September 17, 2013
President Obama's whispers to Russia's then-President Dmitri Medvedev were picked up on a hot mic. "This is my last election," the president confided to the Russian under his breath, "after my election, I'll have more flexibility." ABC's Jake Tapper reported that exchange in March, 2012, at a G-20 Summit in Seoul, South Korea.
It remains one of the most shocking incidents in the history of U.S.-Russian relations. Medvedev quickly chimed in to say: "I understand." And he promised to carry the president's words to Russia's real strong man, Vladimir Putin.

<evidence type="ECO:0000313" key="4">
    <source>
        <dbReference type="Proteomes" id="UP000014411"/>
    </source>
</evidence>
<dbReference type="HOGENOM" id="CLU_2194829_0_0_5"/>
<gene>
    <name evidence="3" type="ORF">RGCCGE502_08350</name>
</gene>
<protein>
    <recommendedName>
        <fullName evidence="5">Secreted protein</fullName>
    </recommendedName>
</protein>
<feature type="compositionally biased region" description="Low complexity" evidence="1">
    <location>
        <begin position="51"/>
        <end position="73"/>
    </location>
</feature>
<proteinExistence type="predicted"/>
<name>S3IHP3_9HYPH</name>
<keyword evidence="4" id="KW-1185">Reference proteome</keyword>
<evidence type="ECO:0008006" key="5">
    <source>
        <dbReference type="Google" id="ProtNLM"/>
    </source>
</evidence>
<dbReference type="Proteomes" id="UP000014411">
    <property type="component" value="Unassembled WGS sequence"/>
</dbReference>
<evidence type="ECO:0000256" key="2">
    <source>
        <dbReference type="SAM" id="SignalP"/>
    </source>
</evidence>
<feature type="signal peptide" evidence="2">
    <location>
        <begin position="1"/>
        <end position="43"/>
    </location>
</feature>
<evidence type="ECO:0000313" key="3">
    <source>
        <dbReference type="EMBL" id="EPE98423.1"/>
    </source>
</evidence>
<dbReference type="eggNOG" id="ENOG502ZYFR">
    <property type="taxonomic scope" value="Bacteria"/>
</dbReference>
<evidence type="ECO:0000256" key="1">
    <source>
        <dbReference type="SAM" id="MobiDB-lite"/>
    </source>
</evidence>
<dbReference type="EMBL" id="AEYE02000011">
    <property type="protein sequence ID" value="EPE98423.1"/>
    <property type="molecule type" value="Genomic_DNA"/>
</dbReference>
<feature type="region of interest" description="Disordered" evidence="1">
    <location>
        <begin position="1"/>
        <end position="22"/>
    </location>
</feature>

What President Obama calls "flexibility" soon translated into flaccidity. The Russians have always been sensitive to weakness in their opponents. Nikita Khrushchev bullied the young, inexperienced Jack Kennedy at Geneva, in 1961. Kennedy would later tell associates, candidly, that Khrushchev "beat the hell out of me." Seizing the initiative, Khrushchev soon erected the Berlin Wall and took the alarming step of placing Intermediate Range Ballistic Missiles (IRBMs) in Cuba. Kennedy had to bring America and the world to the brink of nuclear war to re-establish American leadership.
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